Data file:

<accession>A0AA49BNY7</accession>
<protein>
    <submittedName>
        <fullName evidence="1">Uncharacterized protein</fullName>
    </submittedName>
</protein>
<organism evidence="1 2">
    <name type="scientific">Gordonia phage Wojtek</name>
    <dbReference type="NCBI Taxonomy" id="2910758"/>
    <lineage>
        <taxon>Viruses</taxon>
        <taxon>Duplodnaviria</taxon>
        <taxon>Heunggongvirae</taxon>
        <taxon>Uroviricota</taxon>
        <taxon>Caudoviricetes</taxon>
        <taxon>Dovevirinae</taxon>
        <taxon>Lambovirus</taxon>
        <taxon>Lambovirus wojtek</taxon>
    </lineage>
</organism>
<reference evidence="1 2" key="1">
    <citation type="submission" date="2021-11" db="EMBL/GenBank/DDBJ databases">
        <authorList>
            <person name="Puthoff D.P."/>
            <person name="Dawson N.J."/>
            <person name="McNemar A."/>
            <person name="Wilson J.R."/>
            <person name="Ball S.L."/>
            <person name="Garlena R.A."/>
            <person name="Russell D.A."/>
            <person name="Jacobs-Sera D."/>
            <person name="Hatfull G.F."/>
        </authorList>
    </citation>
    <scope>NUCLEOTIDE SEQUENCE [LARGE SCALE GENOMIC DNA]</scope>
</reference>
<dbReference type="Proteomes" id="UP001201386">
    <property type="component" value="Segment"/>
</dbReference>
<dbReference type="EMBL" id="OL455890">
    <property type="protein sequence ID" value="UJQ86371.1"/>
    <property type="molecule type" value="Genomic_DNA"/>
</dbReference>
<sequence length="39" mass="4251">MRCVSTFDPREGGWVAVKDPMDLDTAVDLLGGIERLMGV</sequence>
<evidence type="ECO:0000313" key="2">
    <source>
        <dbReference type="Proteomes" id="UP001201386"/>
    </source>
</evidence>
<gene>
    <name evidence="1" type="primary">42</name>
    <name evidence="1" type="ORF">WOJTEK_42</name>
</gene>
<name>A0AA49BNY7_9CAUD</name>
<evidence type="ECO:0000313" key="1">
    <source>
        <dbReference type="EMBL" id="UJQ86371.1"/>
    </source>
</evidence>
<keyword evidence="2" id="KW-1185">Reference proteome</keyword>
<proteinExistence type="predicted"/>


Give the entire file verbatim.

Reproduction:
<accession>A0AA49BNY7</accession>
<protein>
    <submittedName>
        <fullName evidence="1">Uncharacterized protein</fullName>
    </submittedName>
</protein>
<organism evidence="1 2">
    <name type="scientific">Gordonia phage Wojtek</name>
    <dbReference type="NCBI Taxonomy" id="2910758"/>
    <lineage>
        <taxon>Viruses</taxon>
        <taxon>Duplodnaviria</taxon>
        <taxon>Heunggongvirae</taxon>
        <taxon>Uroviricota</taxon>
        <taxon>Caudoviricetes</taxon>
        <taxon>Dovevirinae</taxon>
        <taxon>Lambovirus</taxon>
        <taxon>Lambovirus wojtek</taxon>
    </lineage>
</organism>
<reference evidence="1 2" key="1">
    <citation type="submission" date="2021-11" db="EMBL/GenBank/DDBJ databases">
        <authorList>
            <person name="Puthoff D.P."/>
            <person name="Dawson N.J."/>
            <person name="McNemar A."/>
            <person name="Wilson J.R."/>
            <person name="Ball S.L."/>
            <person name="Garlena R.A."/>
            <person name="Russell D.A."/>
            <person name="Jacobs-Sera D."/>
            <person name="Hatfull G.F."/>
        </authorList>
    </citation>
    <scope>NUCLEOTIDE SEQUENCE [LARGE SCALE GENOMIC DNA]</scope>
</reference>
<dbReference type="Proteomes" id="UP001201386">
    <property type="component" value="Segment"/>
</dbReference>
<dbReference type="EMBL" id="OL455890">
    <property type="protein sequence ID" value="UJQ86371.1"/>
    <property type="molecule type" value="Genomic_DNA"/>
</dbReference>
<sequence length="39" mass="4251">MRCVSTFDPREGGWVAVKDPMDLDTAVDLLGGIERLMGV</sequence>
<evidence type="ECO:0000313" key="2">
    <source>
        <dbReference type="Proteomes" id="UP001201386"/>
    </source>
</evidence>
<gene>
    <name evidence="1" type="primary">42</name>
    <name evidence="1" type="ORF">WOJTEK_42</name>
</gene>
<name>A0AA49BNY7_9CAUD</name>
<evidence type="ECO:0000313" key="1">
    <source>
        <dbReference type="EMBL" id="UJQ86371.1"/>
    </source>
</evidence>
<keyword evidence="2" id="KW-1185">Reference proteome</keyword>
<proteinExistence type="predicted"/>